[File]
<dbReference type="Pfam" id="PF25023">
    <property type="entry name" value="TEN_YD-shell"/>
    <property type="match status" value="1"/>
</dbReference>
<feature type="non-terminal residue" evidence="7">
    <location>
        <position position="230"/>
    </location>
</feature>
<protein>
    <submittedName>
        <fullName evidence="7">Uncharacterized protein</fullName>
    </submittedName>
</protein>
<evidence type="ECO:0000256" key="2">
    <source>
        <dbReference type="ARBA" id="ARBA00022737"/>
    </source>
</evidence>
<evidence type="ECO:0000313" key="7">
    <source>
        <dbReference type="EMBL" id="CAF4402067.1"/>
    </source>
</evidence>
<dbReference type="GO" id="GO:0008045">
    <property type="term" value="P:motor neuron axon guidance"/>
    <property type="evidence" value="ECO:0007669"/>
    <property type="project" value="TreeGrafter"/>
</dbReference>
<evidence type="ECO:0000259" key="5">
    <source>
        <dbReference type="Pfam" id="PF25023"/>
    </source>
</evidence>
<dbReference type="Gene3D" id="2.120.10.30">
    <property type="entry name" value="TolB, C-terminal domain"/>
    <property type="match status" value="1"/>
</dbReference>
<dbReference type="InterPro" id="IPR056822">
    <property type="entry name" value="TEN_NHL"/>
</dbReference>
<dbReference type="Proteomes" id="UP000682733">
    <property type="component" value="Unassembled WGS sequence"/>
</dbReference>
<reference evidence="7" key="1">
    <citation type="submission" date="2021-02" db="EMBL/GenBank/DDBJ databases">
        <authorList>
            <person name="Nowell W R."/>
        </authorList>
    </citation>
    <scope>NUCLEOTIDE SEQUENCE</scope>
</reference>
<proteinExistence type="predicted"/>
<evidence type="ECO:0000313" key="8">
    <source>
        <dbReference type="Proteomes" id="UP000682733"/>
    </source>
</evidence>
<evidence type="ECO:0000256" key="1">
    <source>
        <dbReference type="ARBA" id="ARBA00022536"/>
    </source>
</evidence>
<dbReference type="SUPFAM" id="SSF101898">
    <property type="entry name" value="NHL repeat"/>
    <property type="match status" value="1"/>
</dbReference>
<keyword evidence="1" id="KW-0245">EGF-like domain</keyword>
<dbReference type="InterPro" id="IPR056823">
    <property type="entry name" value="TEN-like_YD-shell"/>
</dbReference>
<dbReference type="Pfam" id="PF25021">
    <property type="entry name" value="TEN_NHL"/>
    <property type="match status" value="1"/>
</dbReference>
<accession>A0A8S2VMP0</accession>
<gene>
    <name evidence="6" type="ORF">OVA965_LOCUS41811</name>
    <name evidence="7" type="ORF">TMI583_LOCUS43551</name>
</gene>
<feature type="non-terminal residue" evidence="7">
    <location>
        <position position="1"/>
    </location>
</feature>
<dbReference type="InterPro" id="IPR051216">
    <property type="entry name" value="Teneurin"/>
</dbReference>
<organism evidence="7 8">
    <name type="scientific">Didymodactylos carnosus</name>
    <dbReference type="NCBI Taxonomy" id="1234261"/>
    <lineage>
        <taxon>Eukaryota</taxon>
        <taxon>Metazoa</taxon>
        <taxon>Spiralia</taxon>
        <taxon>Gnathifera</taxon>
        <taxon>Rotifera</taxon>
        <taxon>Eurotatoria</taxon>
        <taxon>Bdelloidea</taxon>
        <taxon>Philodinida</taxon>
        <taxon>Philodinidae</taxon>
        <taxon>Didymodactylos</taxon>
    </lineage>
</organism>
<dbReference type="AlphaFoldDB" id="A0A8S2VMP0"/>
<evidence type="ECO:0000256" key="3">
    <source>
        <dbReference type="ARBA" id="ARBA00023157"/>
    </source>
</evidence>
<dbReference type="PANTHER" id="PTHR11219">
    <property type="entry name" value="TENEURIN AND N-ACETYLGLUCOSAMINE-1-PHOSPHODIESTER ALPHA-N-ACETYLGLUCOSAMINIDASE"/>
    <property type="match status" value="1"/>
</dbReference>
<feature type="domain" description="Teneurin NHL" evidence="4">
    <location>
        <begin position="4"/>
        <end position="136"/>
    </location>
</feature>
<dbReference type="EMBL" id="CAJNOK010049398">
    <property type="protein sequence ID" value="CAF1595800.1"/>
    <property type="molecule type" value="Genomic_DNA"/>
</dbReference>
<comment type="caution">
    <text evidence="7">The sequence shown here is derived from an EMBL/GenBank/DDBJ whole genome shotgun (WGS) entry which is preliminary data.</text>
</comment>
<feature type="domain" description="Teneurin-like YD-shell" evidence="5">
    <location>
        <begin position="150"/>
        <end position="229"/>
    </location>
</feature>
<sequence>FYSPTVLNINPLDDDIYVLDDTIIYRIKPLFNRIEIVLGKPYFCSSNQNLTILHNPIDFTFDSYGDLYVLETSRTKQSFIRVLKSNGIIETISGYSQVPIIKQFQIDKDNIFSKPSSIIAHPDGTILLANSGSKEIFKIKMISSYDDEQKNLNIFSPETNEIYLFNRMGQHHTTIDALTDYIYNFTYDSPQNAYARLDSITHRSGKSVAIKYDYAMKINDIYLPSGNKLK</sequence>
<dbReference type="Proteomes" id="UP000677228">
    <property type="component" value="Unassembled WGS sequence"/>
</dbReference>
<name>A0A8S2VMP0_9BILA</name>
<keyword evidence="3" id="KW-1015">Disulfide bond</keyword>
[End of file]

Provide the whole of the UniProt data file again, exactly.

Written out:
<dbReference type="Pfam" id="PF25023">
    <property type="entry name" value="TEN_YD-shell"/>
    <property type="match status" value="1"/>
</dbReference>
<feature type="non-terminal residue" evidence="7">
    <location>
        <position position="230"/>
    </location>
</feature>
<protein>
    <submittedName>
        <fullName evidence="7">Uncharacterized protein</fullName>
    </submittedName>
</protein>
<evidence type="ECO:0000256" key="2">
    <source>
        <dbReference type="ARBA" id="ARBA00022737"/>
    </source>
</evidence>
<evidence type="ECO:0000313" key="7">
    <source>
        <dbReference type="EMBL" id="CAF4402067.1"/>
    </source>
</evidence>
<dbReference type="GO" id="GO:0008045">
    <property type="term" value="P:motor neuron axon guidance"/>
    <property type="evidence" value="ECO:0007669"/>
    <property type="project" value="TreeGrafter"/>
</dbReference>
<evidence type="ECO:0000259" key="5">
    <source>
        <dbReference type="Pfam" id="PF25023"/>
    </source>
</evidence>
<dbReference type="Gene3D" id="2.120.10.30">
    <property type="entry name" value="TolB, C-terminal domain"/>
    <property type="match status" value="1"/>
</dbReference>
<dbReference type="InterPro" id="IPR056822">
    <property type="entry name" value="TEN_NHL"/>
</dbReference>
<dbReference type="Proteomes" id="UP000682733">
    <property type="component" value="Unassembled WGS sequence"/>
</dbReference>
<reference evidence="7" key="1">
    <citation type="submission" date="2021-02" db="EMBL/GenBank/DDBJ databases">
        <authorList>
            <person name="Nowell W R."/>
        </authorList>
    </citation>
    <scope>NUCLEOTIDE SEQUENCE</scope>
</reference>
<proteinExistence type="predicted"/>
<evidence type="ECO:0000313" key="8">
    <source>
        <dbReference type="Proteomes" id="UP000682733"/>
    </source>
</evidence>
<evidence type="ECO:0000256" key="1">
    <source>
        <dbReference type="ARBA" id="ARBA00022536"/>
    </source>
</evidence>
<dbReference type="SUPFAM" id="SSF101898">
    <property type="entry name" value="NHL repeat"/>
    <property type="match status" value="1"/>
</dbReference>
<keyword evidence="1" id="KW-0245">EGF-like domain</keyword>
<dbReference type="InterPro" id="IPR056823">
    <property type="entry name" value="TEN-like_YD-shell"/>
</dbReference>
<dbReference type="Pfam" id="PF25021">
    <property type="entry name" value="TEN_NHL"/>
    <property type="match status" value="1"/>
</dbReference>
<accession>A0A8S2VMP0</accession>
<gene>
    <name evidence="6" type="ORF">OVA965_LOCUS41811</name>
    <name evidence="7" type="ORF">TMI583_LOCUS43551</name>
</gene>
<feature type="non-terminal residue" evidence="7">
    <location>
        <position position="1"/>
    </location>
</feature>
<dbReference type="InterPro" id="IPR051216">
    <property type="entry name" value="Teneurin"/>
</dbReference>
<organism evidence="7 8">
    <name type="scientific">Didymodactylos carnosus</name>
    <dbReference type="NCBI Taxonomy" id="1234261"/>
    <lineage>
        <taxon>Eukaryota</taxon>
        <taxon>Metazoa</taxon>
        <taxon>Spiralia</taxon>
        <taxon>Gnathifera</taxon>
        <taxon>Rotifera</taxon>
        <taxon>Eurotatoria</taxon>
        <taxon>Bdelloidea</taxon>
        <taxon>Philodinida</taxon>
        <taxon>Philodinidae</taxon>
        <taxon>Didymodactylos</taxon>
    </lineage>
</organism>
<dbReference type="AlphaFoldDB" id="A0A8S2VMP0"/>
<evidence type="ECO:0000256" key="3">
    <source>
        <dbReference type="ARBA" id="ARBA00023157"/>
    </source>
</evidence>
<dbReference type="PANTHER" id="PTHR11219">
    <property type="entry name" value="TENEURIN AND N-ACETYLGLUCOSAMINE-1-PHOSPHODIESTER ALPHA-N-ACETYLGLUCOSAMINIDASE"/>
    <property type="match status" value="1"/>
</dbReference>
<feature type="domain" description="Teneurin NHL" evidence="4">
    <location>
        <begin position="4"/>
        <end position="136"/>
    </location>
</feature>
<dbReference type="EMBL" id="CAJNOK010049398">
    <property type="protein sequence ID" value="CAF1595800.1"/>
    <property type="molecule type" value="Genomic_DNA"/>
</dbReference>
<comment type="caution">
    <text evidence="7">The sequence shown here is derived from an EMBL/GenBank/DDBJ whole genome shotgun (WGS) entry which is preliminary data.</text>
</comment>
<feature type="domain" description="Teneurin-like YD-shell" evidence="5">
    <location>
        <begin position="150"/>
        <end position="229"/>
    </location>
</feature>
<sequence>FYSPTVLNINPLDDDIYVLDDTIIYRIKPLFNRIEIVLGKPYFCSSNQNLTILHNPIDFTFDSYGDLYVLETSRTKQSFIRVLKSNGIIETISGYSQVPIIKQFQIDKDNIFSKPSSIIAHPDGTILLANSGSKEIFKIKMISSYDDEQKNLNIFSPETNEIYLFNRMGQHHTTIDALTDYIYNFTYDSPQNAYARLDSITHRSGKSVAIKYDYAMKINDIYLPSGNKLK</sequence>
<dbReference type="Proteomes" id="UP000677228">
    <property type="component" value="Unassembled WGS sequence"/>
</dbReference>
<name>A0A8S2VMP0_9BILA</name>
<keyword evidence="3" id="KW-1015">Disulfide bond</keyword>